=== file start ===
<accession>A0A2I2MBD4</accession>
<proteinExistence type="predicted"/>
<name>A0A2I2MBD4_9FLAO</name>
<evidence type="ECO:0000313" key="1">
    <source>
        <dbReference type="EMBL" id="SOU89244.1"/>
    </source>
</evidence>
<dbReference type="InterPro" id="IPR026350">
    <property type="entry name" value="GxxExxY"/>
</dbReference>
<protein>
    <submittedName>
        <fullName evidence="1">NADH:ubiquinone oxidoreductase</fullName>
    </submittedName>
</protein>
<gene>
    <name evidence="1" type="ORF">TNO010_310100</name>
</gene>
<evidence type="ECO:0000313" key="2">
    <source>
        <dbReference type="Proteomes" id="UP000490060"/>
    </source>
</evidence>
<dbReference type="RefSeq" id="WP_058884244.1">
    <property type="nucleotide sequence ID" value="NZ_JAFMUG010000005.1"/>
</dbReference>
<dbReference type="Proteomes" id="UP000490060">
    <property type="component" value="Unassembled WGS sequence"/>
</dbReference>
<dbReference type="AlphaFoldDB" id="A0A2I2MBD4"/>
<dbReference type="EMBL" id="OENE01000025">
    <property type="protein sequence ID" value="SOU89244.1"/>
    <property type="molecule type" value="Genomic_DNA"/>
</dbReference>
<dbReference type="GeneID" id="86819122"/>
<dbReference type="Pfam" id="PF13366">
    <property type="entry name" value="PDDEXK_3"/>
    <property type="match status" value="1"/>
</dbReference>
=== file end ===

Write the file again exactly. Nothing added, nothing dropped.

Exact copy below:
<accession>A0A2I2MBD4</accession>
<proteinExistence type="predicted"/>
<name>A0A2I2MBD4_9FLAO</name>
<evidence type="ECO:0000313" key="1">
    <source>
        <dbReference type="EMBL" id="SOU89244.1"/>
    </source>
</evidence>
<dbReference type="InterPro" id="IPR026350">
    <property type="entry name" value="GxxExxY"/>
</dbReference>
<protein>
    <submittedName>
        <fullName evidence="1">NADH:ubiquinone oxidoreductase</fullName>
    </submittedName>
</protein>
<gene>
    <name evidence="1" type="ORF">TNO010_310100</name>
</gene>
<evidence type="ECO:0000313" key="2">
    <source>
        <dbReference type="Proteomes" id="UP000490060"/>
    </source>
</evidence>
<dbReference type="RefSeq" id="WP_058884244.1">
    <property type="nucleotide sequence ID" value="NZ_JAFMUG010000005.1"/>
</dbReference>
<dbReference type="Proteomes" id="UP000490060">
    <property type="component" value="Unassembled WGS sequence"/>
</dbReference>
<dbReference type="AlphaFoldDB" id="A0A2I2MBD4"/>
<dbReference type="EMBL" id="OENE01000025">
    <property type="protein sequence ID" value="SOU89244.1"/>
    <property type="molecule type" value="Genomic_DNA"/>
</dbReference>
<dbReference type="GeneID" id="86819122"/>
<dbReference type="Pfam" id="PF13366">
    <property type="entry name" value="PDDEXK_3"/>
    <property type="match status" value="1"/>
</dbReference>